This "L" is not the same as your "L" above. You should probably give them different variable names. You don't have enough information to find a value for M at this point. For that you need to find the actual values of the two inductors that will be used.
Simplify the Leq equation using the given information about L1, L2, and k (k simplifies too!). You should find a simple relationship between the value of the net inductance Leq and the value of the actual inductors.
Then I thought to find the the Leq to use the formula of the previous question Leq=L1L2-M2/L1+L2-2M. I have also seen that when two inductances have the same value Leq=L-M/2. Solving this I get 18.99μF.

I think I'm missing something and I'm not sure what! Any pointing in the right direction would be greatly appreciated.
You're mixing up the required equivalent inductance and the actual inductances in your attempt. You found the required equivalent value just fine using the resonant frequency and the value of C. Now you need to find what value of L = L1 = L2 will result in that equivalent inductance.

I got it. Thank you very much for the help!

Sorry to drag up old posts, but I am having real trouble with obtaining I1 and I2 from question b).

(b) I1= (V*(L2-M)) / (jw*(L1*L2-M^2)) , I2=(V*(L1-M)) / (jw*(L1*L2-M^2))

Can somebody give me a clue as to how I1 and I2 were obtained here? I assume it is something to do with the two voltage loops that were obtained in a), but I just can't seem to balance the algebra. I have a feeling its so basic I will kick myself. Any help will be appreciated, really struggling here!

two loop equations, two unknowns, therefore you need to solve them simultaneously. Use Wolfram Alpha to check your I1 and I2 equations.

Thanks for quick reply, I tried this earlier with no luck... maybe its how I am inputting it into wolfram, I am not sure. I input :
a*b*c+a*d*e=v, a*f*e+a*d*c=v
All I get is a bunch of zero solutions.

I am suffering on (c).

I need to find I which is I1+I2

Therefore I need to find I1 and I2

From (b) working backwards by one step.

i1 (L1-m) = i2(L2-m)

Therefore:

i1 = (i2 (L2-m))/ (L1-m)
i2 = (i1 (L1-m))/ (L2-m)

Adding them together I still have two values for I

If I use substitution

I end up with.

i1(L1-m)(L2-m) = i1 (L1-m)(L2-m)

Which I is true, but not at all helpful!

How on earth do I start this question!

Thanks for quick reply, I tried this earlier with no luck... maybe its how I am inputting it into wolfram, I am not sure. I input :
a*b*c+a*d*e=v, a*f*e+a*d*c=v
All I get is a bunch of zero solutions.
For (b) use the two equations you obtained in (a).

Quoting the legend that is gneill. V=V right?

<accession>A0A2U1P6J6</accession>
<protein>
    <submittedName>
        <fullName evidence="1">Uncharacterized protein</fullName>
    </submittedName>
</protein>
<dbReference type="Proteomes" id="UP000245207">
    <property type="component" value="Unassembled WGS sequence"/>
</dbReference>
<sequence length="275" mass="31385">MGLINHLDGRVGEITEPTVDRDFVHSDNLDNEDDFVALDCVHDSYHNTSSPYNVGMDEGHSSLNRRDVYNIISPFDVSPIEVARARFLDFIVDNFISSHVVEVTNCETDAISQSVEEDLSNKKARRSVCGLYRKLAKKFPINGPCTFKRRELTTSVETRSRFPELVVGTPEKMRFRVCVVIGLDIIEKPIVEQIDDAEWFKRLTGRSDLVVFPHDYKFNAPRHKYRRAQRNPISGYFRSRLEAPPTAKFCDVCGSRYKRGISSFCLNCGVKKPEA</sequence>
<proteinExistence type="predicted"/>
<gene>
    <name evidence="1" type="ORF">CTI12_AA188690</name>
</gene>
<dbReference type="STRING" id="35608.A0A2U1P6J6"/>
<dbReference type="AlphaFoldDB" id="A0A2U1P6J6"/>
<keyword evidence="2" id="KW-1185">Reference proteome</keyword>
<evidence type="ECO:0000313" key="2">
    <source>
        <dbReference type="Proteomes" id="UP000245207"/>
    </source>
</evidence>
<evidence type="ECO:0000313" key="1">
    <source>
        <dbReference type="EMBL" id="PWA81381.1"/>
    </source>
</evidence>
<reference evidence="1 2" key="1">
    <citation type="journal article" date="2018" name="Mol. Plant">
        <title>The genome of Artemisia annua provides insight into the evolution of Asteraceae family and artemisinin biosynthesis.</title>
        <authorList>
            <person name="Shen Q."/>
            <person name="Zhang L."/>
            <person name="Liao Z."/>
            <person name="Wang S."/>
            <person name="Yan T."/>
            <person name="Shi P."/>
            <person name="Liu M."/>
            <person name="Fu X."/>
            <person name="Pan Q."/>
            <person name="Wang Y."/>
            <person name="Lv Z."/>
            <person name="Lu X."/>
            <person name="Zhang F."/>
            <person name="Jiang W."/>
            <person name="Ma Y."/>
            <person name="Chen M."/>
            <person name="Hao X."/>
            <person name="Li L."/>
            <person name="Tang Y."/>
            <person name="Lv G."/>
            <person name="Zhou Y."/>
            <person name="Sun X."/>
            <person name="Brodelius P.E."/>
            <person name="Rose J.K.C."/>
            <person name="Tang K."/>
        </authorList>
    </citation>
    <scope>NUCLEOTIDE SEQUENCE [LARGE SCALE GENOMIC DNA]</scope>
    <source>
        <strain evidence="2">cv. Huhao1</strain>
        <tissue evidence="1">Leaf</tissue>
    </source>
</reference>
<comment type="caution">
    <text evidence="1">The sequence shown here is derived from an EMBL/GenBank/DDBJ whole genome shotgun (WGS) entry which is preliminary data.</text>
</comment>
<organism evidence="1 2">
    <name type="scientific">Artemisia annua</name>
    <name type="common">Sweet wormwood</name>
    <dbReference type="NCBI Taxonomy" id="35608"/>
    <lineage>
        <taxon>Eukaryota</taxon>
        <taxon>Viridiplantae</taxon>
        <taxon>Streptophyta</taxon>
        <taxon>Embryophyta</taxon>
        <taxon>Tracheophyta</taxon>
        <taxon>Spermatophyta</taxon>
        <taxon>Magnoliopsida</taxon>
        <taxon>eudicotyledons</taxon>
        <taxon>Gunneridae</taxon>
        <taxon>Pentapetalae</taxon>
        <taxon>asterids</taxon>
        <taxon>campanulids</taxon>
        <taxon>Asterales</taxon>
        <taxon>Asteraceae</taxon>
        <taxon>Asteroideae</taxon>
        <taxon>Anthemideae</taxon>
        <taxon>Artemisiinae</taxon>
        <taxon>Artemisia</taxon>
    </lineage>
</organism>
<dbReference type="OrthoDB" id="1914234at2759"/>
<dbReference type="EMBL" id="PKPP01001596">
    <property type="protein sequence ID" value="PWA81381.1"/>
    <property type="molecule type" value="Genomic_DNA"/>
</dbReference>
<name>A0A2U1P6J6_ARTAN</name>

Ok so far I have a few values, I have tried following some of the earlier instructions but I'm stuck for part (d)

As everyone L=1/((2pif)^2)C

L=25.33 microhenrys

M=k sqrt L1L2

Or M=kL

K=0.5

M=0.5L

With rearranging

Leq = (L^2 - m^2)/(2L -2m)

Replace m with kL

Leq=(L^2-0.5L^2)/(2L-(2x0.5L)

Leq=(L^2-0.5L^2)/L

Leq=(L-0.5L)

Leq=0.5L

Leq=25.33 microhenrys

25.33 microhenrys = 0.5L

L=50.66 micro-henrys

is this right or have I done it wrong?

Yeah I have tried using the equations from a), but am struggling with solving them simultaneously.

V=jw*L1*I1+jw*M*I2
V=jw*L2*I2+jw*M*I1

I have input it into my calculator to solve for I1 and I2 and get the correct answers. I cant get the same answer in Wolfram. I would really like to know how to solve these two for I1 and I2 without using my calculator. Any more help would be hugely appreciated. Maybe just the first step to solving, to get the ball rolling?

Ok so far I have a few values, I have tried following some of the earlier instructions but I'm stuck for part (d)

As everyone L=1/((2pif)^2)C

L=25.33 microhenrys

M=k sqrt L1L2

Or M=kL

K=0.5

M=0.5L

With rearranging

Leq = (L^2 - m^2)/(2L -2m)

Replace m with kL

Leq=(L^2-0.5L^2)/(2L-(2x0.5L)

Leq=(L^2-0.5L^2)/L

Leq=(L-0.5L)

Leq=0.5L

Leq=25.33 microhenrys

25.33 microhenrys = 0.5L

L=50.66 micro-henrys

is this right or have I done it wrong?

I don't think that's the correct answer, I think its around 33. I have it worked out at home on paper, I will have to check tomorrow unless somebody else beats me to it.

Thanks

gneill
Mentor
M=0.5L

With rearranging

Leq = (L^2 - m^2)/(2L -2m)

Replace m with kL

Leq=(L^2-0.5L^2)/(2L-(2x0.5L)
M is 0.5L, but you've replaced M2 with 0.5 L2. The 0.5 should not have escaped the squaring!